In 2003, Hans Rausing Endangered Languages Project sponsored American Linguists to research on the Chulym language. The main aim of the project being to come up with a reading book for children, an archive of digital records and a grammatical structure of the language. This support was given to the Chulym language given that it is an endangered language due to the open hostility it faced during the 20th century. Chulym has never had a written language as it has no orthography. The language is spoken in villages and is normally used to communicate in day to day life at home and among family members. Chulym has an abundant vocabulary that describes a nomadic lifestyle as it has an extensive words that are used to describe fishing, plants, animals and family relations. Chulym’s are Shammaists, that is, they believe in the unseen world of demons and gods.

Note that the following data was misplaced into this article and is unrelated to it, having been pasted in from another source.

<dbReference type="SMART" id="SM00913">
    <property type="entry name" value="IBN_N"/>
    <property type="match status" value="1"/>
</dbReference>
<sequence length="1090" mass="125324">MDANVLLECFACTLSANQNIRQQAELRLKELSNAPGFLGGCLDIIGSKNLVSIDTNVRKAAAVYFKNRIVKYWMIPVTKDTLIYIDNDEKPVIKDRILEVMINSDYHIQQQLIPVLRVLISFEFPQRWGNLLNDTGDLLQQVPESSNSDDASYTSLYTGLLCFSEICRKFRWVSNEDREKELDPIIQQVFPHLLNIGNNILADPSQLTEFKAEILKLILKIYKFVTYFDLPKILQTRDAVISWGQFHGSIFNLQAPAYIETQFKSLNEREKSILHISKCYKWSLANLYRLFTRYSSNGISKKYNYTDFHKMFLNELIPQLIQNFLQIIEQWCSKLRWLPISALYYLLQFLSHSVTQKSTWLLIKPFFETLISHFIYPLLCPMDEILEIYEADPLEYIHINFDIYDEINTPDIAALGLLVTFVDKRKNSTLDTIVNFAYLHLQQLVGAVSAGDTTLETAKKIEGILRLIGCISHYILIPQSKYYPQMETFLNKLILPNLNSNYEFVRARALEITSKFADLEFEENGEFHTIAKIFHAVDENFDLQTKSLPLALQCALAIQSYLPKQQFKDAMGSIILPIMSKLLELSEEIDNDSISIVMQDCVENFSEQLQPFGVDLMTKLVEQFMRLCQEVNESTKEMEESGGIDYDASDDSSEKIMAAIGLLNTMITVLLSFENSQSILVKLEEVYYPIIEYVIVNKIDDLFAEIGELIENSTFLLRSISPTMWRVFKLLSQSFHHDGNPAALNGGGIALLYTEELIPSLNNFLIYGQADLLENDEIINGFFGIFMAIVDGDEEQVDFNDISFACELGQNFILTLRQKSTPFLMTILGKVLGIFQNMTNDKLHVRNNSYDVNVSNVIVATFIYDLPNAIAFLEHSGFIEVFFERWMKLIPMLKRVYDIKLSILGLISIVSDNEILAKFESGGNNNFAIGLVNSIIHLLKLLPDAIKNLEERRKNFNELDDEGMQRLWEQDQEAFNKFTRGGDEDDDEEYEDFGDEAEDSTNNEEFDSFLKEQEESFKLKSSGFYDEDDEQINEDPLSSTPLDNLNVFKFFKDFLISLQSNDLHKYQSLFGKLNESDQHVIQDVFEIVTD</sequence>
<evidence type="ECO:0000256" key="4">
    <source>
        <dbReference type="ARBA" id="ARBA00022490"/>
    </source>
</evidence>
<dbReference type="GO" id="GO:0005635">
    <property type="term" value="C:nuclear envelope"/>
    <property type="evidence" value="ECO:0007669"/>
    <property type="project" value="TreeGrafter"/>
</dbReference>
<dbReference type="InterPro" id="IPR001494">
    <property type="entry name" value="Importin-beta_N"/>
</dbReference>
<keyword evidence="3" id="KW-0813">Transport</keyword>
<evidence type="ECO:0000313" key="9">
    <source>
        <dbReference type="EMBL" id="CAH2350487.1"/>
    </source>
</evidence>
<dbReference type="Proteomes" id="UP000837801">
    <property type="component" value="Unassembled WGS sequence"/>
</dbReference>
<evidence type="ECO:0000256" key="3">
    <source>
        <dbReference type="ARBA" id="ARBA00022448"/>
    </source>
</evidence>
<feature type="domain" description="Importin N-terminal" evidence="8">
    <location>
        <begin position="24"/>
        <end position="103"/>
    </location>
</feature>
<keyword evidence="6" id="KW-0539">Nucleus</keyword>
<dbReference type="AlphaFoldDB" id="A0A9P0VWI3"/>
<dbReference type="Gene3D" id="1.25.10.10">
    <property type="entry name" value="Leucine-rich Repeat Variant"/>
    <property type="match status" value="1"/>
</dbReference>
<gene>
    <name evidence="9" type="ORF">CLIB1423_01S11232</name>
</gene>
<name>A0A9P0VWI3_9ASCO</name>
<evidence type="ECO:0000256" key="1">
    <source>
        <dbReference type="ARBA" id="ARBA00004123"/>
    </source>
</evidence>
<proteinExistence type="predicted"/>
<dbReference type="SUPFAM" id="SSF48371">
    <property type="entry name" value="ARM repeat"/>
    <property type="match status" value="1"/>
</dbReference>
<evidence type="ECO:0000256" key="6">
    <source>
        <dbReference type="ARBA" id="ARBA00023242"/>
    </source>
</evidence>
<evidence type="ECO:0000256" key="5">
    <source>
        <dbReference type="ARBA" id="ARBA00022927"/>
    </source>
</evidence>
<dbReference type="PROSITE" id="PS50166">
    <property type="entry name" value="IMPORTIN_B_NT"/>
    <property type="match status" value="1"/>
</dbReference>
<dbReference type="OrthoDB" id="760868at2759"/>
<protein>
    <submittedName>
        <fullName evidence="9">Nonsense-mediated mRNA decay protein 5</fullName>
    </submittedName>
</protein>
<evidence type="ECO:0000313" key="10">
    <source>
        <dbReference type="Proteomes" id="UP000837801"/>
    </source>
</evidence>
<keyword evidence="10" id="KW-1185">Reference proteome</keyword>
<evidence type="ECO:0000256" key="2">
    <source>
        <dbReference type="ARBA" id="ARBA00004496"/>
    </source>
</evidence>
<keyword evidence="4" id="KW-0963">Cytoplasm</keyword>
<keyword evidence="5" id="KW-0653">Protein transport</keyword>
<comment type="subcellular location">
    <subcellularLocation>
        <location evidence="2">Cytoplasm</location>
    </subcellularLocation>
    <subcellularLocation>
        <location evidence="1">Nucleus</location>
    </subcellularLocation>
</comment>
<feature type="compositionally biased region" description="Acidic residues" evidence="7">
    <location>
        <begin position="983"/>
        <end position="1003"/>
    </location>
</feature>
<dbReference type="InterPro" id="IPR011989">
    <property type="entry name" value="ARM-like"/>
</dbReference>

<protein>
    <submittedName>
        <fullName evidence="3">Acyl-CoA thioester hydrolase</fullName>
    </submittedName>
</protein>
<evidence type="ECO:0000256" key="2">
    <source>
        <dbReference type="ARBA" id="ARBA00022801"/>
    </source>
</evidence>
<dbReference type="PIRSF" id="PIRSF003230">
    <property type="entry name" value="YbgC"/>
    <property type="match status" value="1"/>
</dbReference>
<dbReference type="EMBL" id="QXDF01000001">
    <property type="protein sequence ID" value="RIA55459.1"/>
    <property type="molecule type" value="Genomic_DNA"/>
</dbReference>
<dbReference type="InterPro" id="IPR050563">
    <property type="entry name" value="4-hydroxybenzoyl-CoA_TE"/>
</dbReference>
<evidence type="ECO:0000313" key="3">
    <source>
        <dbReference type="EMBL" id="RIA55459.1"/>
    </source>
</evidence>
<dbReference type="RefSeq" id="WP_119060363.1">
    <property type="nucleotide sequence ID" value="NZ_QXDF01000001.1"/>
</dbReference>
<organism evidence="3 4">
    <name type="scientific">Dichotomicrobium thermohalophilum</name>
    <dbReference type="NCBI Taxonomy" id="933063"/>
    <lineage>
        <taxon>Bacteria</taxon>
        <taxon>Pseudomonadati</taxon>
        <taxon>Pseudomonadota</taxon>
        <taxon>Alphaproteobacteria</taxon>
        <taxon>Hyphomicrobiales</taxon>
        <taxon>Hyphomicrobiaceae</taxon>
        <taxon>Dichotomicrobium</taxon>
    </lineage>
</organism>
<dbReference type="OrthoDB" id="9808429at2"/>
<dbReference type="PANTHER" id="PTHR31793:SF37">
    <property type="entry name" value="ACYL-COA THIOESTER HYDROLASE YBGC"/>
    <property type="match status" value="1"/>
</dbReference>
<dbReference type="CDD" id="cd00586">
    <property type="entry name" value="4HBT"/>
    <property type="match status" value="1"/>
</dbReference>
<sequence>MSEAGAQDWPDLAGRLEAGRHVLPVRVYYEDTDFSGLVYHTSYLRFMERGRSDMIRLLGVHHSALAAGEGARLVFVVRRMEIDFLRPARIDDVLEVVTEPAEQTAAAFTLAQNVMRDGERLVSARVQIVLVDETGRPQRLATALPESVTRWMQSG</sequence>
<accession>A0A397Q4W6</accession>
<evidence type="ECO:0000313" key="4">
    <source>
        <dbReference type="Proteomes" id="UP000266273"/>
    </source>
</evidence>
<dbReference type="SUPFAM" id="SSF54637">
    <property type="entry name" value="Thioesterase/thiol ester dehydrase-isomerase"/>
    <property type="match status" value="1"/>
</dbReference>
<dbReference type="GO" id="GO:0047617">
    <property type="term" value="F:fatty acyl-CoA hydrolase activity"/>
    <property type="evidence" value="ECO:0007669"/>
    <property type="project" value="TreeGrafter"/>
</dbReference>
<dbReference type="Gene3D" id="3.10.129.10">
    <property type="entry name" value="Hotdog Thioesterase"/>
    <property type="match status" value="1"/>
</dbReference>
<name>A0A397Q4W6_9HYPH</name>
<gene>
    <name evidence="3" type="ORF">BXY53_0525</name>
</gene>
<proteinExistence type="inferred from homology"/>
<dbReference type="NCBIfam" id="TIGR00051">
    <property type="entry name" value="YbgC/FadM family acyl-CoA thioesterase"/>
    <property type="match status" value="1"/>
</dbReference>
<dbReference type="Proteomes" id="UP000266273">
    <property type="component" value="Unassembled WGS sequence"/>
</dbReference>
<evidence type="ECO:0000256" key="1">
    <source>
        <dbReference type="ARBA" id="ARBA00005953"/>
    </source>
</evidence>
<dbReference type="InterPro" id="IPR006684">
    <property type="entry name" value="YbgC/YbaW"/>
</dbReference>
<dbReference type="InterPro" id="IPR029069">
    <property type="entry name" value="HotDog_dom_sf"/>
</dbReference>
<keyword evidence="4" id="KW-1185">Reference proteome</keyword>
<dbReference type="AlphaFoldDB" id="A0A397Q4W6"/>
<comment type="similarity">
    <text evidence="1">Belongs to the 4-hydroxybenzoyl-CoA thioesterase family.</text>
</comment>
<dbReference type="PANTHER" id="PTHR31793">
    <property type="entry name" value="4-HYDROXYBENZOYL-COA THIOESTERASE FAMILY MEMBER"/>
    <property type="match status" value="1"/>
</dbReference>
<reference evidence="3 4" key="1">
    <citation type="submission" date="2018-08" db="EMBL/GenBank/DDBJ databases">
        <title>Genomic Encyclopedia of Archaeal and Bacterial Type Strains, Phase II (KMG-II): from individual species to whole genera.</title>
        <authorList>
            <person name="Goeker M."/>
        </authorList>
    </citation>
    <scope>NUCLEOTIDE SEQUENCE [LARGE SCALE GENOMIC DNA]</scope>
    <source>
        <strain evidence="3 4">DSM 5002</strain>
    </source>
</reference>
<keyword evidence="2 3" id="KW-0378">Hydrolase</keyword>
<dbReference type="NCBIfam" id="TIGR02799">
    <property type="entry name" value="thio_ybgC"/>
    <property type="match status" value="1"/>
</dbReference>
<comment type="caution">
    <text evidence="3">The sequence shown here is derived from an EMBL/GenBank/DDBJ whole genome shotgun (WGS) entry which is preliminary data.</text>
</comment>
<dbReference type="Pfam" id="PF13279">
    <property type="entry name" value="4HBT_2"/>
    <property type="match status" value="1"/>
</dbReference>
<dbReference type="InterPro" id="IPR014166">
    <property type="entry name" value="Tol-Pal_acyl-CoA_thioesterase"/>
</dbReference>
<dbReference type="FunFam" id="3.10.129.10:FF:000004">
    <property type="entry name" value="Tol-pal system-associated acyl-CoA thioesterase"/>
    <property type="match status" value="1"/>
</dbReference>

Chulym is also known as Chulim, Chulym-Turkic, Chulym Tartar or Melets Tartar. Chulym is an independent Turkic language that is closely related to the Khakas, Kamas and Shor languages. The language is spoken in Russia. Chulym has different dialects, based on the geographical location of the people along the Chulym River. The 3 dialects are Lower Chulym, Middle Chulym and Upper Chulym, with Upper Chulym being an extinct dialect. The differences in dialects extends to the grammar, vocabulary and pronunciation of words, such that it may be difficult for people who speak different dialects to understand each other.
It is predicted that Chulym will be an extinct language within the next 25 years. According to the 2002 Russian National Census, the number of Chulym speakers number 656. It is approximated that 35-40 people are fluent in the language. The youngest Chulym speaker is thought to be over 50 years old. In the past, the government discouraged children from speaking their native tongues while in school, which resulted in most children not being able to speak or understand the language. Most Chulym’s are bilingual as they can also speak Russian. Chulym has a number of loanwords from Russian.